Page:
Confessions of a D-List Supervillan

Rated 5.00/5 based on 2 reviews
“Being a supervillain means never having to say you’re sorry … Unless it’s to the judge or the parole board. Even then, you don’t really have to. It’s not like it’s going to change the outcome or anything.”

Calvin Matthew Stringel, better known as Mechani-Cal is a sarcastic, down on his luck armored villain. Follow his journey from being a bad guy to being a slightly less bad guy. More

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Words: 61,980
Language: English
ISBN: 9781465718686
About Jim Bernheimer

Thanks for visiting my profile. I'm a writer of fantasy, horror, and science fiction. Horror, Humor, and Heroes is my first published collection. Dead Eye: Pennies for the Ferryman is currently the highest rated novel on Smashwords.

Visit my website at www.jimbernheimer.com.

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Reviews

Review by: R Kain on Dec. 02, 2012 :
Easily worth the read.
This is easily material well suited for a trilogy, starting with a mind-control end of the world and ending in a bang. Looking at the world through the villian's eyes is always an experience, and seeing how heroes look from their angle is even more so.
(reviewed the day of purchase)

Review by: Voice Spider on June 07, 2012 :
It's books like this that made me get back into writing.

A day later and my mind is still running through the story. I'm still riding the emotional high off this book and can't stop talking and thinking about it. Bernheimer has created something amazing here with this book.

The characters are believeable, frustratingly so in some cases. Each character behaves as you expect them too and no one ever goes outside their character. They all evolve over the story, and their interactions drive the story as much, if not more, than the action itself. Most of what I will remember from this book, and the reason I will read it again, are the character interactions. They are gripping, engaging, and everything you'd expect from a good book.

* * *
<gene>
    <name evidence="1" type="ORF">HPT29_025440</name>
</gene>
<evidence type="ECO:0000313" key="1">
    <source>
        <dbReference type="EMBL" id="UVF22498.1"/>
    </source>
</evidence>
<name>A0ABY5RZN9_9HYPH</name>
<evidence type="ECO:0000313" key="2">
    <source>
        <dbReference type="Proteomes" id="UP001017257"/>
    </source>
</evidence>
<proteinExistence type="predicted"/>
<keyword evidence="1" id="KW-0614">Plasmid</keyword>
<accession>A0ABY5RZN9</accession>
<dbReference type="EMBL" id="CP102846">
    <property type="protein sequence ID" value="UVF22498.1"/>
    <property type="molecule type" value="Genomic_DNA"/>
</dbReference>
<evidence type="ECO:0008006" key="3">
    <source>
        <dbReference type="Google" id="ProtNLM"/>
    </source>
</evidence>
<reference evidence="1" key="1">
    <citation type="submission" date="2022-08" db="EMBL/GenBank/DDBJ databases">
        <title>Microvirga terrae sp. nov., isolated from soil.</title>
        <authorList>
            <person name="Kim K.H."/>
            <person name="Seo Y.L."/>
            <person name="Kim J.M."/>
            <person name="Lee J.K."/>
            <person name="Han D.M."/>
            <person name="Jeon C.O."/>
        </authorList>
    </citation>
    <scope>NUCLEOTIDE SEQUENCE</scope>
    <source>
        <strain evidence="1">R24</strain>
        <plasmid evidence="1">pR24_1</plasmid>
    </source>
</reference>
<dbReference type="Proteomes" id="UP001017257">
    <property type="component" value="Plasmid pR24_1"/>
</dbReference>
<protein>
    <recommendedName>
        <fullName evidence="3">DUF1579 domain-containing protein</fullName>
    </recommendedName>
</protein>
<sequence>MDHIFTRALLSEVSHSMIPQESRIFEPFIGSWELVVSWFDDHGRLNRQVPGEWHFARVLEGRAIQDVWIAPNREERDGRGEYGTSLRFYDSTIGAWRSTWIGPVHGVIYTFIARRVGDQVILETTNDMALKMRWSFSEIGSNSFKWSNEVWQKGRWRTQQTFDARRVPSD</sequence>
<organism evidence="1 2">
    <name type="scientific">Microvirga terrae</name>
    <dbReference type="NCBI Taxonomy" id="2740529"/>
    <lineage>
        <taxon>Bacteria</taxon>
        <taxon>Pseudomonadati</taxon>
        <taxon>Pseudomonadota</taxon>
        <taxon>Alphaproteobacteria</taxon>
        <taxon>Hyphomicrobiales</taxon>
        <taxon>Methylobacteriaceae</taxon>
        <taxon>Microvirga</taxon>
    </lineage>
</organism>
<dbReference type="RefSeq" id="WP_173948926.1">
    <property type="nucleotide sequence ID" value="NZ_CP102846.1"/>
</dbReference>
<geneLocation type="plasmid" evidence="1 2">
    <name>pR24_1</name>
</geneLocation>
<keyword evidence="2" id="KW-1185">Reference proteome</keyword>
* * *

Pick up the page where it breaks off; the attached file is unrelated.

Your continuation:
Then there's the action, which is fast paced with just the right amount of description. The only time that I found it lacking was in the final battle where it felt like it got glazed over. But at that point, the final battle wasn't the point of the story I found, but rather the character interactions and thought patterns instead, so the story didn't lag from it. The action is also spread out over the novel well and keeps the pace of the story up.

But the thing I want to talk about that gripped me the most about this story is Cal. If you were ever an outsider in school, ever a nerd, ever felt that you didnt' have a chance in the world due to 'the popular kids', you'll relate to Cal. There were parts of this book that had me pacing my living room talking to my girlfriend about the storyline as I found it touching parts of my childhood that I hadn't thought about in years. The frustration, waiting for the other shoe to drop when I had thought it was all going to go great, and losing something I had wished I had had more than anything. There is a little of Cal's story in all of us, not to mention a fundimental storyline that anyone can relate to. He doesn't have super powers, he just has talent and skill. And yet, he still makes it work. Bernheimer hits on many things that a lot of fans of Superheros have likely delt with in their past, and it helps to engage the reader and the story is better because of it.

Again, it's books like this that brought me back into writing again.

I honestly can't recommend this book enough. I think every one of my friends has heard me recommend it to them, superhero fans or not. There is something in this for everyone, and it truely is a wonderful story and one I will definatly be reading again and again.
(reviewed within a week of purchase)

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